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1987 - Incorporation: Santa Clarita officially becomes a city [story]


You Know I'm Right | Commentary by Betty Arenson
| Friday, Oct 25, 2013

bettyarensonThe point of the original commentary, “Paying For the Best” (Oct. 4) was to highlight the perpetual assertion by bureaucrats that the public pays for the best people to do their jobs. Purportedly for the citizens.

Unfortunately it is proven time and time again that the “best” fail miserably, and they just keep on going.

In that commentary, the example of failure was the decision by L.A. Unified School District Superintendent John Deasy to spend more than $1 billion to buy iPads for every student and (now more defined), every teacher in the LAUSD. That is 650,000 students in more than 1,000 schools.

The $1 billion was to include extra teacher instruction and necessary wiring in all schools.

The first commentary turned into a Part 2 (Oct. 11) when the dismal failures kept mounting with the iPad program that incredibly Deasy termed “an astonishing success.”

Not intended on my part was the continuing saga. Every week, more and more is reported. It seems wise to keep telling John Q. Public Taxpayer, with one more example, how his tax dollars are being wasted.

While the obvious subject is the iPad program, the real subject matter remains the massive incompetence of the LAUSD personnel at the top.

Don’t let this subject escape you as a Los Angeles City issue; it is not.  School funding is provided by the state as well as the feds, and indeed every taxpayer has an interest in that.

LAUSD is the second largest school system in the country.  You know this massive wasting of billions of dollars is not just happening here.

Here’s the synopsis and update.

The whole iPad rollout is stalled because of operating incompetence.  One issue was not securing the unauthorized areas, and the kids hacked through the no-no sites at the onset.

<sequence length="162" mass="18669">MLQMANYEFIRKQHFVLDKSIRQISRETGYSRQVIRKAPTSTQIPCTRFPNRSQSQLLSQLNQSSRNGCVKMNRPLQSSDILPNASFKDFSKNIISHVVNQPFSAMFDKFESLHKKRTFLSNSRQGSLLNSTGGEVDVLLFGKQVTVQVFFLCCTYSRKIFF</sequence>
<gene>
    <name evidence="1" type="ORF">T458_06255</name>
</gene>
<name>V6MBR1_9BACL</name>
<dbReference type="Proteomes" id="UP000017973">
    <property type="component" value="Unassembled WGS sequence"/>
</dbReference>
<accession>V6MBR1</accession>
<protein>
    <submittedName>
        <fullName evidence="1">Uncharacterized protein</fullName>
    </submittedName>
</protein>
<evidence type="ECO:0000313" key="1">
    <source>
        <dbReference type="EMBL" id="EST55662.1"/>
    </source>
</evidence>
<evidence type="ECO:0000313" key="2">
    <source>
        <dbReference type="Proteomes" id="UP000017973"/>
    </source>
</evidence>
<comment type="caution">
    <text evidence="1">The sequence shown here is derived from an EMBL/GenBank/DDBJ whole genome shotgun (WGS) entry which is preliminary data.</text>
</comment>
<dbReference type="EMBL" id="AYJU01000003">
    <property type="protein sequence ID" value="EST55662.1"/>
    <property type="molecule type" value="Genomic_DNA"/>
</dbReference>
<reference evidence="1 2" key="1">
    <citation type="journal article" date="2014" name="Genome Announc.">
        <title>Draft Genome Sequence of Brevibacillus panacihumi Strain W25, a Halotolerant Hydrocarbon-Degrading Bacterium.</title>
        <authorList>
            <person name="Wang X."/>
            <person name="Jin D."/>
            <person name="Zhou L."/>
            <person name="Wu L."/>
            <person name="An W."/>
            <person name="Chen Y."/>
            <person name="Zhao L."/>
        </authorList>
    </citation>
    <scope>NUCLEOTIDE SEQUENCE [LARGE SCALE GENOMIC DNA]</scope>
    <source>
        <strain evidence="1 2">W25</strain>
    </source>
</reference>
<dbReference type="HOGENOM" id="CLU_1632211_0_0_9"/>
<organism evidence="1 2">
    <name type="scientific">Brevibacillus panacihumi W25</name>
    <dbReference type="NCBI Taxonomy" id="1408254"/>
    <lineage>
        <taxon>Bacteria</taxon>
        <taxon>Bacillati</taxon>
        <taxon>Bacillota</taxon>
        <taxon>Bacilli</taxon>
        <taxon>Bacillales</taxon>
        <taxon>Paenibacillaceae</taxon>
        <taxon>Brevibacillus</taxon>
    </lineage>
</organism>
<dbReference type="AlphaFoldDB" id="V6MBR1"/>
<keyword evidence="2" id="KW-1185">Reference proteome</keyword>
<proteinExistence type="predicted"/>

The original contract with Apple was our tax dollars to pay $678 per device. The district admitted (with no explanation) $678 was more than if the devices had ben purchased over the counter.

The units came with inadequate software downloads.

Reportedly Apple’s contract says they’ll replace up to three years, but it is unclear how limited or restrictive that replacement clause is. Will they replace for careless loss?  How can it be determined they weren’t simply sold? Further, when does the 3-year period start, considering this program is barely beginning and seems to be on hold?

As if the $678 per device being overpriced were not enough of a slap, the following was not considered:

* whether school construction bond money can be legally used for the iPads;

* would students be allowed to take them away from the classroom (home);

* the inadequacy of the security filters;

* who would be financially responsible for loss or damage;

* the necessity of keyboards (later quoted at an additional $38 million);

* the cost of classroom carts to charge and secure the units; increased price to date is $600,000;

* the software curriculum is incomplete and the future not defined. With the contract (3-year term) being between Pearson Education Inc. and Apple, there seems to be no control by LAUSD;

* what is the onset date of that contract?

This week the LAUSD revealed a “revised budget,” and the original costs were “understated.” The “best” had not considered taxes or mandatory recycling fees.

Additionally, the iPads will cost another $100 each, if the district doesn’t buy at  least 520,000 units which could meet the contract’s mandatory $400 million base expenditure.

That is confusing.  Unless there is a timeline issue in the contract, the district says it needs 650,000 iPads …so what’s the problem?

The assertions don’t match the simple math.

Today:

* The iPads will cost (at least) $770 each, even though the original $678 was overpriced;

* so far, there is an additional $38 million need for keyboards;

* sales taxes and mandatory recycling fees haven’t been considered, bringing the $678 to $744 before the extra $100 penalty;

* basic operation costs (maintenance) of $550,000 today are now shifted to the general fund, as other costs will be in the future.

In summary, if the district pulls the plug on this fiasco or does not end up buying more than 520,000 iPads, the disclosed costs so far of each iPad will be $903 (simple math from reports given: $744 + 100 + $59 *keyboards).

The state still requires schools to buy textbooks. So far, all of this software data and $1 billion have not obviated that law.

Two weeks ago, Deasy said of his pet project: “It’s an astonishing success.”

This week, the district said its technology initiative is “amazing.”

Again: from the “best.”

 

Betty Arenson has lived in the SCV since 1968 and describes herself as a conservative who’s concerned about progressives’ politics and their impacts on the country, her children, grandchildren and great-grandchildren. She says she is unashamed to own a gun or a Bible, couldn’t care less about the color of the president’s skin, and demands that he uphold his oath to protect and follow the Constitution of the United States in its entirety. Her commentary publishes Fridays.

 

 

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